What Type of Brain Imaging is Warranted for This Headache?

When a patient has a dangerous headache, healthcare providers will order imaging of the brain. This imaging will reveal whether there is a serious condition going on inside or around the brain, like a bleed.

A doctor looking at a brain scan

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But what type of imaging will your healthcare provider order? A CT scan or an MRI? Or a magnetic resonance angiography (MRA) of the brain, which is essentially an MRI of the brain's blood vessels.

The American College of Radiology has specific recommendations to help determine the optimal type of brain imaging needed for an acute headache. These recommendations may help you better understand why your healthcare provider is ordering one test over another.

Headache in a Person Who is Immunocompromised

The state of being immunocompromised means that a person has an impaired immune system, weakening their ability to defend themselves against infection. Their impaired immune system could be secondary to a number of factors, like disease (e.g. diabetes, HIV) or drugs (e.g. steroids, chemotherapy).

Imaging: In this case, an MRI of the head with and without contrast media is recommended.

Headache in People Older than 60 with Suspected Giant Cell Arteritis

Giant cell arteritis (GCA) is a type of vasculitis (inflammation of blood vessels) that typically causes a headache in the temple area and may be accompanied by a number of other symptoms including fatigue, jaw pain, and body aches. The most worrisome feature of GCA is vision loss.

Imaging: In this case, an MRI of the head with and without contrast media, as well as an MRA or CTA of the head and neck can be helpful. However, a biopsy of the temporal artery is often required to make the diagnosis with certainty.

Headache With Suspected Meningitis

Meningitis is an infection of the membranes that surround the brain and spinal cord. It is most commonly caused by a bacteria or virus, and rarely a fungus. Brain imaging is performed when a person with suspected meningitis is at a high risk for brain herniation—but ultimately a lumbar puncture is performed to make the diagnosis of meningitis. 

Imaging: In this case, a CT or MRI of the head without contrast media is recommended.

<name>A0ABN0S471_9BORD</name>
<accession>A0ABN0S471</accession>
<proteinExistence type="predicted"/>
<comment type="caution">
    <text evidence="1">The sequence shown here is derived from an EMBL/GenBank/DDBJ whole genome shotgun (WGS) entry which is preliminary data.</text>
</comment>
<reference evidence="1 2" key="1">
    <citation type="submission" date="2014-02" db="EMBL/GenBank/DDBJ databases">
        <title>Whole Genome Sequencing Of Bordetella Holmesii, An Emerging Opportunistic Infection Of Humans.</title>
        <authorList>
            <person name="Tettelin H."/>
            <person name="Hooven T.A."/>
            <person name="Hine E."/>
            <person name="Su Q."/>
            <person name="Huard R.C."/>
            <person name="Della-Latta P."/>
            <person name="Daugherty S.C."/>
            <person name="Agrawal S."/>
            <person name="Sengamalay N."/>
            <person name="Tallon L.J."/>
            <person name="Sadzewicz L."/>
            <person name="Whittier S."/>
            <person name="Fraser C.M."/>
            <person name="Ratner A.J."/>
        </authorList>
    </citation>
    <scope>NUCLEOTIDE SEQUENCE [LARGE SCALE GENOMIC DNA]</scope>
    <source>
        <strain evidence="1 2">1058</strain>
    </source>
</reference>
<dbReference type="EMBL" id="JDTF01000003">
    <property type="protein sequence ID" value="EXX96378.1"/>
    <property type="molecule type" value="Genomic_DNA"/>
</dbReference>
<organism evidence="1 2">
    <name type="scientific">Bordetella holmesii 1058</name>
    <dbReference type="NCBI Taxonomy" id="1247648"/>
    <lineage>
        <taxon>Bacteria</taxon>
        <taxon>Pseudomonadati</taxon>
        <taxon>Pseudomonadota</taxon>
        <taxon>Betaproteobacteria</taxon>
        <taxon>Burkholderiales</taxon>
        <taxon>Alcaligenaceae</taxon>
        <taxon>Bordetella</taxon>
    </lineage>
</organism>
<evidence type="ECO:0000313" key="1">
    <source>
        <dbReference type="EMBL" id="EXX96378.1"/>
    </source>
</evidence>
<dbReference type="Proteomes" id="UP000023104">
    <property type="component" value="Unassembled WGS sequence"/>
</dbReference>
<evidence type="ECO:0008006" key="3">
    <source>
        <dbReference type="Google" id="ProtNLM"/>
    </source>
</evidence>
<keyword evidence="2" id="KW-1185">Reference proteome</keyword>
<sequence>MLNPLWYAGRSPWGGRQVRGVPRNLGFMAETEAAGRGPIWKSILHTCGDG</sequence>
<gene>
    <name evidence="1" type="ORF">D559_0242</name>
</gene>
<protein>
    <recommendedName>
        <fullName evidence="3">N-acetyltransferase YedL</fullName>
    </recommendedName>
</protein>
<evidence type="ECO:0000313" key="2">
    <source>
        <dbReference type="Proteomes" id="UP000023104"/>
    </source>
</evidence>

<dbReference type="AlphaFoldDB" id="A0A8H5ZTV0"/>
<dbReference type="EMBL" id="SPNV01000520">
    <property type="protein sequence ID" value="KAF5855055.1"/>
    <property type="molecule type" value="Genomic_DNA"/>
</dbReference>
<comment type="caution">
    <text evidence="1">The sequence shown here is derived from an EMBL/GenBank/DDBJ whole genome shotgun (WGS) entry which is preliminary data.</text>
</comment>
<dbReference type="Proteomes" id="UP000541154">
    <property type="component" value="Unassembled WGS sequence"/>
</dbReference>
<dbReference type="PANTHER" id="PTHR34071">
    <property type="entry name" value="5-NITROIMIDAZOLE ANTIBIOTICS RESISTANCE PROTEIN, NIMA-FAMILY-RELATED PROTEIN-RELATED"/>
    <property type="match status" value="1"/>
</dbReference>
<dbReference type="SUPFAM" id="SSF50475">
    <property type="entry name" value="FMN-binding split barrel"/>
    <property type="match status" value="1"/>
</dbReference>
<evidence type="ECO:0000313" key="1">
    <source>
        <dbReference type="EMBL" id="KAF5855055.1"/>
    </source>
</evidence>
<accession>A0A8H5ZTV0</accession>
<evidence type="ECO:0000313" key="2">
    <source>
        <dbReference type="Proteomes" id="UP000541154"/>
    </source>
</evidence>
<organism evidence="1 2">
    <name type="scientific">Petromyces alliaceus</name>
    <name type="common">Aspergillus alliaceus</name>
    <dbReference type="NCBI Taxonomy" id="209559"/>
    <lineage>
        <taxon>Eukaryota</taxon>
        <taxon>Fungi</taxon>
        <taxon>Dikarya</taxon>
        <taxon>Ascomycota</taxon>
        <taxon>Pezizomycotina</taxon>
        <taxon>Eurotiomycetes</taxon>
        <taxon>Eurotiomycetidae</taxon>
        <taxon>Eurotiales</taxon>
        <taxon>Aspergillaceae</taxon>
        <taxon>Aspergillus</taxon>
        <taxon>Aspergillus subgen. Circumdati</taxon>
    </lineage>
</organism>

Severe Headache in Pregnancy

While most headaches in pregnancy are benign, a healthcare provider may order brain imaging if the headache is severe or associated with other worrisome symptoms, like neurological symptoms. 

Imaging: In this case, a CT or MRI of the head without contrast media is recommended. 

Severe, One-Sided Headache Caused By Possible Arterial Dissection 

Dissection refers to the tearing of the inside wall of the blood vessels that supply the brain. Dissection of the carotid and vertebral arteries usually causes pain of the head and/or neck and is a life-threatening condition, as it can lead to stroke.

Imaging: In this case, MRI of the head with and without contrast media, MRA of the head and neck, or CTA of the head and neck is recommended.

Sudden Onset or Severe Headache

A headache that is severe and/or begins suddenly is particularly worrisome for a bleed in the brain (i.e. subarachnoid hemorrhage) and warrants emergent brain imaging.

Imaging: In this case, a CT of the head without contrast media, CTA of the head with contrast media, MRA of the head with or without contrast media, or MRI of the head without contrast media is recommended.

A Word from Verywell

If you see your healthcare provider or go to the emergency room with a potentially dangerous headache, imaging of the brain will be ordered. While your healthcare provider will know which imaging to request, it's reassuring to know there are recommendations your practitioner is following and what you can expect.

Verywell Health uses only high-quality sources, including peer-reviewed studies, to support the facts within our articles. Read our editorial process to learn more about how we fact-check and keep our content accurate, reliable, and trustworthy.

By Colleen Doherty, MD
 Colleen Doherty, MD, is a board-certified internist living with multiple sclerosis.